Diagnostic Messages

This page is for documenting the meaning of all the diagnostic messages that darcs produces. Once answers are refined here, perhaps they will be added to the official documentation.

A lot of effort has gone into making Darcs emit user-friendly error messages, and we hope that you no longer find error messages confusing. If you do, please do file a bug report.

Fail: …/_darcs/inventory: openBinaryFile: does not exist (No such

file or directory)

You will see this message when you try to ‘push’ to a location that is not a repo. Don’t do that.

If you see this message when using ‘send’, darcs is trying to send to what it believes is the last remote repository you used, and failing. It won’t ask for another repository even if you specify the interactive option; you have to pass one as an argument. If all else fails, create a new directory with an empty darcs tree (darcs initialize), and send to that: this can be useful if you just want to get your patches out of the repository using -o.

Copying patch 938 of 4881…darcs: …gz: openBinaryFile: does not

exist (No such file or directory)

You could see this this message when calling “darcs get” on a partial repository. One solution is to add “–partial” to the command. For “hashed” and “darcs-2” format repositories, this issue no longer comes up– the command succeeds.

Fail: : hGetChar: end of file

This can happen with darcs record.

It can be caused by piping data into it when it expects to work interactively. Here’s a workaround if you are trying to pipe in a list of files to record like this:

$ find . -name '*.cgi' | grep www | xargs darcs record

Better yet, you can achieve the same thing like this, and still work interactively with record:

$ darcs record `find . -name '*.cgi' | grep www`

Waiting for lock ..

Followed by “Couldn’t get lock”, see below.

Couldn’t get lock …/lock

This means that darcs tried to access a repository that is locked, i.e. marked as being currently accessed by a different copy of darcs.

If you are confident the repo shouldn’t be locked (there’s no other copy of darcs running), you can unlock it manually by deleting the lock file _darcs/lock. Then, run darcs check.

Skipping depended-upon patch

This can be emitted by unrecord if using the --patch option has found a match that is depended on by other patches. TODO: How can you find out which patch?

Unable to apply patch!

This message means that a patch that darcs decided to apply doesn’t apply cleanly to a repository. Either your repository is corrupt (run darcs check), or you’ve found a bug in darcs. In either case, you’re in trouble.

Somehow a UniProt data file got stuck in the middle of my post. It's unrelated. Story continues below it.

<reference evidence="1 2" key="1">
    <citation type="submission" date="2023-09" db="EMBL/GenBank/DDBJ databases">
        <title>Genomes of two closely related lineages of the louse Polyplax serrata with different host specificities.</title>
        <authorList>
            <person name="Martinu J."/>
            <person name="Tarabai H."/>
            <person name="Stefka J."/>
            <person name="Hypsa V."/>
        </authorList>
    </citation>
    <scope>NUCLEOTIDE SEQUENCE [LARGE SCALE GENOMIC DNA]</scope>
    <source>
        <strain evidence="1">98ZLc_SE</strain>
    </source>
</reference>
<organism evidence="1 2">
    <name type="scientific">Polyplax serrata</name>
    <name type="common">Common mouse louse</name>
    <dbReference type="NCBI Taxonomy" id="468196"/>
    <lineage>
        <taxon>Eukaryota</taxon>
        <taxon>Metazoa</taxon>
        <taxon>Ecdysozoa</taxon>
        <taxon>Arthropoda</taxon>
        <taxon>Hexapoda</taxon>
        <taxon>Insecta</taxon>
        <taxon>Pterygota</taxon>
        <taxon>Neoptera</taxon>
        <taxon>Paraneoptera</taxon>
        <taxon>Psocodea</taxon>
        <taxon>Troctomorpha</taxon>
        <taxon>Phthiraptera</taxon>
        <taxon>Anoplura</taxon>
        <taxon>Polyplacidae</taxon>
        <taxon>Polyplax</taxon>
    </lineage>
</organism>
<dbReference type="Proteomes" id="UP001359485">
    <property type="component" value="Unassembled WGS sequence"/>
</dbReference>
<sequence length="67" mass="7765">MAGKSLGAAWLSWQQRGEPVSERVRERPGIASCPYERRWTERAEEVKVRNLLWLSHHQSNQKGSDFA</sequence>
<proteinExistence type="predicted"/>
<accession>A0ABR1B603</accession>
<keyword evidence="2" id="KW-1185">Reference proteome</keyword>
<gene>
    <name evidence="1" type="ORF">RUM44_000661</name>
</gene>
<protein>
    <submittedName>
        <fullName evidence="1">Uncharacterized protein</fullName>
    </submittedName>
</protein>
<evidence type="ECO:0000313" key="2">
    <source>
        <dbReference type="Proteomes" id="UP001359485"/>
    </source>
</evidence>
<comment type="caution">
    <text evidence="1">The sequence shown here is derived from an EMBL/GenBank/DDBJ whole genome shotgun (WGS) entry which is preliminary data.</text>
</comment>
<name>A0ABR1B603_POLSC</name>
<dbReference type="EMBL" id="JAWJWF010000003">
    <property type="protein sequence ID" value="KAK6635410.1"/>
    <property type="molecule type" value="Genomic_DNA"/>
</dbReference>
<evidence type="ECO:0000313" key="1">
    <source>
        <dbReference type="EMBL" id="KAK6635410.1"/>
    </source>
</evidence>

darcs failed: Unable to apply inverse patch!

This is similar to the above, but means that it is the inverse of a patch that darcs couldn’t apply (for example, when doing unpull or rollback).

Fail: takeLock …/_darcs/lock in …: failed (Unknown error: 0)

I got this error working in a repository on a FAT file system (on a USB stick) on a Mac OS X machine that had a hostname containing colons (not my choice). It appears that darcs’ locking mechanism creates a temporary file whose name contains (part of) the hostname. On a FAT file system, file names can’t contain colons. Since my hostname did, darcs was unable to create the lock.

My workaround was to set the environment variable DARCS_SLOPPY_LOCKS. This makes darcs use a different method of locking the repository that is not safe over NFS (but perfectly safe on any half-reasonable implementation of FAT, which I assume includes Mac OS X) but doesn’t suffer from the above problem.

A better solution might be to modify the function careful_atomic_create() in compat.c to somehow treat colons in hostnames specially. This is issue 163.

Heap exhausted; Current maximum heap size is 268435456 bytes (256 Mb)

I got this error on win32 pushing a 394MB local repo with text and large binary files to an empty local repo. The error follows up with use `+RTS -M<size>' to increase it. This doesn’t completely describe the commandline to fix this, since you also need to mark the beginning of the command line args. A complete command would read something like darcs +RTS -M512M -RTS push <YOUR_REPO>

darcs: getCurrentDirectory: resource exhausted (Too many open files)

This may happen when attempting to pull many patches at once.

By default, Mac OS X only allows each process to have 256 files open. For performance reasons, darcs keeps a lot of files open when pulling patches and may exceed this limit. In most cases, the solution is to increase the limit. This can be done by using the ulimit bash command:

::

$ ulimit -a core file size (blocks, -c) 0 data seg size (kbytes, -d) 6144 file size (blocks, -f) unlimited max locked memory (kbytes, -l) unlimited max memory size (kbytes, -m) unlimited open files (-n) 256 pipe size (512 bytes, -p) 1 stack size (kbytes, -s) 8192 cpu time (seconds, -t) unlimited max user processes (-u) 266 virtual memory (kbytes, -v) unlimited $ ulimit -n unlimited $ ulimit -n 256

Sometimes, calling ulimit will result in the following error:

::

-bash: ulimit: open files: cannot modify limit: Operation not permitted

If this happens, start a new shell and try it in the new shell. (There should be a more convenient way to do it but I don’t know of one.)

If this doesn’t work for some reason, the issue can usually be worked around by pulling fewer patches.